We don’t know for sure when the current debt cycle will end, but it will. Sometime. I think many people wonder that you can not borrow more than that you produce. But that’s what we did. Debt is growing faster than GDP. And there are some worrying signs that the end of the current debt cycle may not be far off. What we do know is that the last crash of 1929 preceded the so-called Panic of 1907, which eventually led to the creation of the Fed. And there was a depression in 1920-1921 which was a severe economic contraction.
But neither the crash of 1907 nor the depression of 1920-1921 started the economic disaster that caused the crash of 1929. A simple explanation might be that there was still room for more investment and borrowing. After all, every economic cycle, and in this case every debt cycle, will just run its course. Just as a bear market is said to grow out of anxiety, a debt collection cycle will easily build up no matter how much you blame it, until it reaches its limits. Government and private lenders tend to borrow until they can no longer pay. Past and present debt also clearly shows that despite the obvious danger of excessive debt, we tend to pass.
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And of course, as we all know now, the fact that the economy proved resilient enough to withstand the collapse of 1907 and 1920-1921 encouraged investors to pour all their resources and, of course, the ability to borrow, to invest more. and create extraordinary economic growth and drive the stock market to the level of the bubble of the end Year 20. However, stocks were generally not considered expensive in the late 1920s, as the economy was very strong, especially compared to the rest of the world, which was in very bad shape. Yes, as now, in the late 1920s, the rest of the industrial world did not have the economic miracle that the United States had. While Europe was recovering from the ravages of World War I, the American economy increased by 42 percent in 1920.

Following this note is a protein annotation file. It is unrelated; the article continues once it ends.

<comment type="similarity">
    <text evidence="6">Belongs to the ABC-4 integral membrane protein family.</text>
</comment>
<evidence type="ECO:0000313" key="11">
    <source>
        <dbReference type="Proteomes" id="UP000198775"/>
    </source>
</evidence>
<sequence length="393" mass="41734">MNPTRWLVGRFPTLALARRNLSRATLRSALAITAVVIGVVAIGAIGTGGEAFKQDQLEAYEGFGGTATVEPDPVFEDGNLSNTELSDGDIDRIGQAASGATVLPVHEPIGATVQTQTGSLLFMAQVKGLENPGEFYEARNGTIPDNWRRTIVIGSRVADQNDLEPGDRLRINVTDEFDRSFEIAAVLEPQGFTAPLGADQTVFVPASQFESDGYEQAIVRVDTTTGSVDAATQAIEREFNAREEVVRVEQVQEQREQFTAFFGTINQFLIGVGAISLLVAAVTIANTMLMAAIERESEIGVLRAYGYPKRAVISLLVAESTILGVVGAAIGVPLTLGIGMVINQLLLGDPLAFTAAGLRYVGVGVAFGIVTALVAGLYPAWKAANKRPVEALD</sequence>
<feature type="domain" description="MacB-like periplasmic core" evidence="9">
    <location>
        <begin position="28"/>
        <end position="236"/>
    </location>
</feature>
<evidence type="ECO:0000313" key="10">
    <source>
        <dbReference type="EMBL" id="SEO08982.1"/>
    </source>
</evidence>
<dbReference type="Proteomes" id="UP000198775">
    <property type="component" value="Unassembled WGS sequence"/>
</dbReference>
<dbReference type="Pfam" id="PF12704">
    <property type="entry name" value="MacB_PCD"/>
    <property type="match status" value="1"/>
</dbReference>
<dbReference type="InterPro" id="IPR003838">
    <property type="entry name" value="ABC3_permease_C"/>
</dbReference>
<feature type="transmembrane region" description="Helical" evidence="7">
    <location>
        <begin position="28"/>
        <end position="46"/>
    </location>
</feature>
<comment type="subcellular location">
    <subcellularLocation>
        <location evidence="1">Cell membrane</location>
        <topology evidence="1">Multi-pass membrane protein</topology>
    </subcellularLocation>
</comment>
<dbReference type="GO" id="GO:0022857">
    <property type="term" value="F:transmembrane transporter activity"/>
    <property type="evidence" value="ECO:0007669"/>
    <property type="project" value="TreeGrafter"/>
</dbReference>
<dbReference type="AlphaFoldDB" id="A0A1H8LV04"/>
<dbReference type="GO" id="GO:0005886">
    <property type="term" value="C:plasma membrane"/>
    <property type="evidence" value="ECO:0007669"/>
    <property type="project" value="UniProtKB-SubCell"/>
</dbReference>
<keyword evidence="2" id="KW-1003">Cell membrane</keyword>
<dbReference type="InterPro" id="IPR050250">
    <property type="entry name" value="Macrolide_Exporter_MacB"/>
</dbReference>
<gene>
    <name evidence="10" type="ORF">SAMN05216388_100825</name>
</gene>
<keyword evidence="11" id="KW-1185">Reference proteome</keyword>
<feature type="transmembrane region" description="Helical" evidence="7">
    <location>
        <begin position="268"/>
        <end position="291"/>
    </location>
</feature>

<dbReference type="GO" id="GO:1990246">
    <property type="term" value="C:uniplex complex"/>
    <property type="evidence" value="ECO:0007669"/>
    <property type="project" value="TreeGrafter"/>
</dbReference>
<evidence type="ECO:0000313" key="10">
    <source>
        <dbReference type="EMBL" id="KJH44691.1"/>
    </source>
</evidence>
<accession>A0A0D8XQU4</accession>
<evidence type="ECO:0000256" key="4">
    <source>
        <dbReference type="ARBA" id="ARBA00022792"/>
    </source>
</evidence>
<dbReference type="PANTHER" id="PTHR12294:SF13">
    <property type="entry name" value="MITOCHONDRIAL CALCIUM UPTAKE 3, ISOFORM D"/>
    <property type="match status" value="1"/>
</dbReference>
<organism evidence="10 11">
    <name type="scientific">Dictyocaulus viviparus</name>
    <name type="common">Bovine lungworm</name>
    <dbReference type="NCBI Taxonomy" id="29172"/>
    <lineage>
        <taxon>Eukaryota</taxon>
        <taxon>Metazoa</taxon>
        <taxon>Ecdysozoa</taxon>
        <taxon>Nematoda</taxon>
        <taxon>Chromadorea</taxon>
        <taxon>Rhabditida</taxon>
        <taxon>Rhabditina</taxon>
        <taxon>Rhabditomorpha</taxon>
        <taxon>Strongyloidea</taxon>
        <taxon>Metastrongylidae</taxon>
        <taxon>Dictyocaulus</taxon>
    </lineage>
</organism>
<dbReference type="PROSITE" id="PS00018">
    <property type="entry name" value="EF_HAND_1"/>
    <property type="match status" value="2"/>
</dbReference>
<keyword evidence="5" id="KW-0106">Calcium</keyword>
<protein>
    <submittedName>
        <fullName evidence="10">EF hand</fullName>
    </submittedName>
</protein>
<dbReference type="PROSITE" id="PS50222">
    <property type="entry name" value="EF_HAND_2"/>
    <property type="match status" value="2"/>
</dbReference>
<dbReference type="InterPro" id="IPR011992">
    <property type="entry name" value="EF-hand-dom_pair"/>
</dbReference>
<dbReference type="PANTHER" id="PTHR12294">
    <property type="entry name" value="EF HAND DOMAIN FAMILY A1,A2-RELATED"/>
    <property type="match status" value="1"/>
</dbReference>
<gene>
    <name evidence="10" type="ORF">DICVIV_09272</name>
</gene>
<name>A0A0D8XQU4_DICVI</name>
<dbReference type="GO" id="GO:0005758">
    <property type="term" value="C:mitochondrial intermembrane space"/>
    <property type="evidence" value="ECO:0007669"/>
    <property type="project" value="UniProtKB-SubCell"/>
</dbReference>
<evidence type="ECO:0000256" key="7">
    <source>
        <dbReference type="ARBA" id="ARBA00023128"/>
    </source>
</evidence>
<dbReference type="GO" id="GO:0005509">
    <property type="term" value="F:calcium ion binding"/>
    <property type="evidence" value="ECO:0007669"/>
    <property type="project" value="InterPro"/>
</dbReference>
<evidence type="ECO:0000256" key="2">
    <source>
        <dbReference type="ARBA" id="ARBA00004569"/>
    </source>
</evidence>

Also, of course, there are significant differences between the economy or the market between now and the late 1920s. However, despite the fact that almost 90 years have passed, the similarities are remarkable. In 2008-2009 we had the so-called “Great Recession”, just like in 1920-1921 we had the so-called Great Depression of 1920. Then there was the crash of 1907, and we had the stock market crash (mainly technical) of 2000. Two smaller crashes before the final crash of 1929. Recently we had two crashes, the second one was worse. The first, which occurred at the beginning of the 20th century. There was an unprecedented accumulation of debt that began in the late 1870s, which eventually reached its peak after the crash of 1929. This time, there was a much larger accumulation of debt that took place in the early 1950s. 1920, when the world was in turmoil. It’s the same now. While Chinese, Japanese and European stock markets (all of Europe) are still below record highs, the S&P 500 is nearly double its 2007 peak.